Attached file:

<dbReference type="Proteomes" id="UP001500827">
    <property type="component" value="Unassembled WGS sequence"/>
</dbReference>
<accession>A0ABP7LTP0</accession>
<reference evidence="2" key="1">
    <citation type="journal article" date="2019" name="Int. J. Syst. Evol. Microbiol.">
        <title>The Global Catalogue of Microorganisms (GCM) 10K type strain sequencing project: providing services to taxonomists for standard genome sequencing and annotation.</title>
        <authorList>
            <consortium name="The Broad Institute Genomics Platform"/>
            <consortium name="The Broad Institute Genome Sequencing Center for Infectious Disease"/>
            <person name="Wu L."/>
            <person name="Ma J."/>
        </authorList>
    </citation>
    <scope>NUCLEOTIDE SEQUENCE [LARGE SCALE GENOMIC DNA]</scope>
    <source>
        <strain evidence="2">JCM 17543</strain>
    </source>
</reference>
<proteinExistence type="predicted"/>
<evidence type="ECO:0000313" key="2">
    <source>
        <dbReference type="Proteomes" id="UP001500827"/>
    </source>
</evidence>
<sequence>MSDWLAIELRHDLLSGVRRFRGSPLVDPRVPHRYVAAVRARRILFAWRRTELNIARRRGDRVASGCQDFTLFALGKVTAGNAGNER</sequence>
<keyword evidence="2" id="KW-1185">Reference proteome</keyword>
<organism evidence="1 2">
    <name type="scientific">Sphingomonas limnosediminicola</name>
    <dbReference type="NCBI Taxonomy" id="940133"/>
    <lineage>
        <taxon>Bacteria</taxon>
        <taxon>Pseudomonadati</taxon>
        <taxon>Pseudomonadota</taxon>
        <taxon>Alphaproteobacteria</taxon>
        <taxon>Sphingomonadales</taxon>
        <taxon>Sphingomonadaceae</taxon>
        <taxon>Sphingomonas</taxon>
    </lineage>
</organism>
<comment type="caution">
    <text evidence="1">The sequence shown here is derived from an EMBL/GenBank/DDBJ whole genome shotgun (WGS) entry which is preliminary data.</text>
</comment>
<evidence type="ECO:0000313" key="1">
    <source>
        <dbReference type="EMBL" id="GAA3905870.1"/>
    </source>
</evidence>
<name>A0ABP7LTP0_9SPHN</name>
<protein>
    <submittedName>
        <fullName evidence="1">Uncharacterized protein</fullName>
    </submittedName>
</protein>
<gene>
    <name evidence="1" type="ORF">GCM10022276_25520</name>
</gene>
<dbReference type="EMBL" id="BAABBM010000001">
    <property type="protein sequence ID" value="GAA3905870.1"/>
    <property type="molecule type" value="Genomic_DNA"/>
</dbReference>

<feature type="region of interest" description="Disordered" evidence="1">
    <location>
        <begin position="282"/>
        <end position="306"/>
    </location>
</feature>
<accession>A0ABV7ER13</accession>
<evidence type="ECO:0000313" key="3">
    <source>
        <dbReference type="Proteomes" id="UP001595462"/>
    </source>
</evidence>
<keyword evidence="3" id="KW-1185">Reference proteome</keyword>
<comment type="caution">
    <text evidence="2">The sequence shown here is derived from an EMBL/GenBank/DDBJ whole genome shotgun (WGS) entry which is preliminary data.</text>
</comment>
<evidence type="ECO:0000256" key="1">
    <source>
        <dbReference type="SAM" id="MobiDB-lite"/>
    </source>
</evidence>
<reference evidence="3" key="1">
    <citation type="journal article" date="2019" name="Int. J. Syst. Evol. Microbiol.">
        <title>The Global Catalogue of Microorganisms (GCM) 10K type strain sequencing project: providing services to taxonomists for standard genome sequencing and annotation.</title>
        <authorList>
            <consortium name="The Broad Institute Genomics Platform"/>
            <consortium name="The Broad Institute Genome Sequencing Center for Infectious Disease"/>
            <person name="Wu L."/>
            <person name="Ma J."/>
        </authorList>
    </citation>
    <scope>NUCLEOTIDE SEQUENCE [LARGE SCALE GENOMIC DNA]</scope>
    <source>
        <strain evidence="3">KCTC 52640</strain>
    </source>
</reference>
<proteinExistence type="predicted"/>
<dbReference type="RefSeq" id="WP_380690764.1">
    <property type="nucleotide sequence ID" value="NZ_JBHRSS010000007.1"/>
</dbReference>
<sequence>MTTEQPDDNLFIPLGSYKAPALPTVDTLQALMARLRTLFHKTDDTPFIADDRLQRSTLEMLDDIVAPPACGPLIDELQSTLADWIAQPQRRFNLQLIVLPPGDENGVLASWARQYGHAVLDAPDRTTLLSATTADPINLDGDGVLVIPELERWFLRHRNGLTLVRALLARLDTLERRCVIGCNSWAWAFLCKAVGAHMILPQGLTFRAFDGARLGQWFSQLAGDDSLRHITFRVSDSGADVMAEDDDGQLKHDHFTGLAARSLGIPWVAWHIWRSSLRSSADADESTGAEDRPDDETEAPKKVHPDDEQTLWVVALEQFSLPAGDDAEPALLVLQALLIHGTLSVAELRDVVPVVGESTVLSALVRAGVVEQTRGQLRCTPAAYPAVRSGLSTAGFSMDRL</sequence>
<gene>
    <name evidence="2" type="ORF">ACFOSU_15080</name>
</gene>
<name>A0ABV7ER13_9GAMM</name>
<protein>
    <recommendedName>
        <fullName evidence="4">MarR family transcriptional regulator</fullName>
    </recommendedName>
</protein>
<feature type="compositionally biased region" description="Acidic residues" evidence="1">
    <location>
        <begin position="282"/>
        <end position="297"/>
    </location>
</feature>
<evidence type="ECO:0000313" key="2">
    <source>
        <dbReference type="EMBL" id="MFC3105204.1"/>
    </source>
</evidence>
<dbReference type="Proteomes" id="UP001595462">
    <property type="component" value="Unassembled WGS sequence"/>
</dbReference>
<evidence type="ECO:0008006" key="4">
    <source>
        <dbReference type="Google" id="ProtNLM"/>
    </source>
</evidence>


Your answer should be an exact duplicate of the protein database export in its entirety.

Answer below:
<dbReference type="Proteomes" id="UP001500827">
    <property type="component" value="Unassembled WGS sequence"/>
</dbReference>
<accession>A0ABP7LTP0</accession>
<reference evidence="2" key="1">
    <citation type="journal article" date="2019" name="Int. J. Syst. Evol. Microbiol.">
        <title>The Global Catalogue of Microorganisms (GCM) 10K type strain sequencing project: providing services to taxonomists for standard genome sequencing and annotation.</title>
        <authorList>
            <consortium name="The Broad Institute Genomics Platform"/>
            <consortium name="The Broad Institute Genome Sequencing Center for Infectious Disease"/>
            <person name="Wu L."/>
            <person name="Ma J."/>
        </authorList>
    </citation>
    <scope>NUCLEOTIDE SEQUENCE [LARGE SCALE GENOMIC DNA]</scope>
    <source>
        <strain evidence="2">JCM 17543</strain>
    </source>
</reference>
<proteinExistence type="predicted"/>
<evidence type="ECO:0000313" key="2">
    <source>
        <dbReference type="Proteomes" id="UP001500827"/>
    </source>
</evidence>
<sequence>MSDWLAIELRHDLLSGVRRFRGSPLVDPRVPHRYVAAVRARRILFAWRRTELNIARRRGDRVASGCQDFTLFALGKVTAGNAGNER</sequence>
<keyword evidence="2" id="KW-1185">Reference proteome</keyword>
<organism evidence="1 2">
    <name type="scientific">Sphingomonas limnosediminicola</name>
    <dbReference type="NCBI Taxonomy" id="940133"/>
    <lineage>
        <taxon>Bacteria</taxon>
        <taxon>Pseudomonadati</taxon>
        <taxon>Pseudomonadota</taxon>
        <taxon>Alphaproteobacteria</taxon>
        <taxon>Sphingomonadales</taxon>
        <taxon>Sphingomonadaceae</taxon>
        <taxon>Sphingomonas</taxon>
    </lineage>
</organism>
<comment type="caution">
    <text evidence="1">The sequence shown here is derived from an EMBL/GenBank/DDBJ whole genome shotgun (WGS) entry which is preliminary data.</text>
</comment>
<evidence type="ECO:0000313" key="1">
    <source>
        <dbReference type="EMBL" id="GAA3905870.1"/>
    </source>
</evidence>
<name>A0ABP7LTP0_9SPHN</name>
<protein>
    <submittedName>
        <fullName evidence="1">Uncharacterized protein</fullName>
    </submittedName>
</protein>
<gene>
    <name evidence="1" type="ORF">GCM10022276_25520</name>
</gene>
<dbReference type="EMBL" id="BAABBM010000001">
    <property type="protein sequence ID" value="GAA3905870.1"/>
    <property type="molecule type" value="Genomic_DNA"/>
</dbReference>

<feature type="region of interest" description="Disordered" evidence="1">
    <location>
        <begin position="282"/>
        <end position="306"/>
    </location>
</feature>
<accession>A0ABV7ER13</accession>
<evidence type="ECO:0000313" key="3">
    <source>
        <dbReference type="Proteomes" id="UP001595462"/>
    </source>
</evidence>
<keyword evidence="3" id="KW-1185">Reference proteome</keyword>
<comment type="caution">
    <text evidence="2">The sequence shown here is derived from an EMBL/GenBank/DDBJ whole genome shotgun (WGS) entry which is preliminary data.</text>
</comment>
<evidence type="ECO:0000256" key="1">
    <source>
        <dbReference type="SAM" id="MobiDB-lite"/>
    </source>
</evidence>
<reference evidence="3" key="1">
    <citation type="journal article" date="2019" name="Int. J. Syst. Evol. Microbiol.">
        <title>The Global Catalogue of Microorganisms (GCM) 10K type strain sequencing project: providing services to taxonomists for standard genome sequencing and annotation.</title>
        <authorList>
            <consortium name="The Broad Institute Genomics Platform"/>
            <consortium name="The Broad Institute Genome Sequencing Center for Infectious Disease"/>
            <person name="Wu L."/>
            <person name="Ma J."/>
        </authorList>
    </citation>
    <scope>NUCLEOTIDE SEQUENCE [LARGE SCALE GENOMIC DNA]</scope>
    <source>
        <strain evidence="3">KCTC 52640</strain>
    </source>
</reference>
<proteinExistence type="predicted"/>
<dbReference type="RefSeq" id="WP_380690764.1">
    <property type="nucleotide sequence ID" value="NZ_JBHRSS010000007.1"/>
</dbReference>
<sequence>MTTEQPDDNLFIPLGSYKAPALPTVDTLQALMARLRTLFHKTDDTPFIADDRLQRSTLEMLDDIVAPPACGPLIDELQSTLADWIAQPQRRFNLQLIVLPPGDENGVLASWARQYGHAVLDAPDRTTLLSATTADPINLDGDGVLVIPELERWFLRHRNGLTLVRALLARLDTLERRCVIGCNSWAWAFLCKAVGAHMILPQGLTFRAFDGARLGQWFSQLAGDDSLRHITFRVSDSGADVMAEDDDGQLKHDHFTGLAARSLGIPWVAWHIWRSSLRSSADADESTGAEDRPDDETEAPKKVHPDDEQTLWVVALEQFSLPAGDDAEPALLVLQALLIHGTLSVAELRDVVPVVGESTVLSALVRAGVVEQTRGQLRCTPAAYPAVRSGLSTAGFSMDRL</sequence>
<gene>
    <name evidence="2" type="ORF">ACFOSU_15080</name>
</gene>
<name>A0ABV7ER13_9GAMM</name>
<protein>
    <recommendedName>
        <fullName evidence="4">MarR family transcriptional regulator</fullName>
    </recommendedName>
</protein>
<feature type="compositionally biased region" description="Acidic residues" evidence="1">
    <location>
        <begin position="282"/>
        <end position="297"/>
    </location>
</feature>
<evidence type="ECO:0000313" key="2">
    <source>
        <dbReference type="EMBL" id="MFC3105204.1"/>
    </source>
</evidence>
<dbReference type="Proteomes" id="UP001595462">
    <property type="component" value="Unassembled WGS sequence"/>
</dbReference>
<evidence type="ECO:0008006" key="4">
    <source>
        <dbReference type="Google" id="ProtNLM"/>
    </source>
</evidence>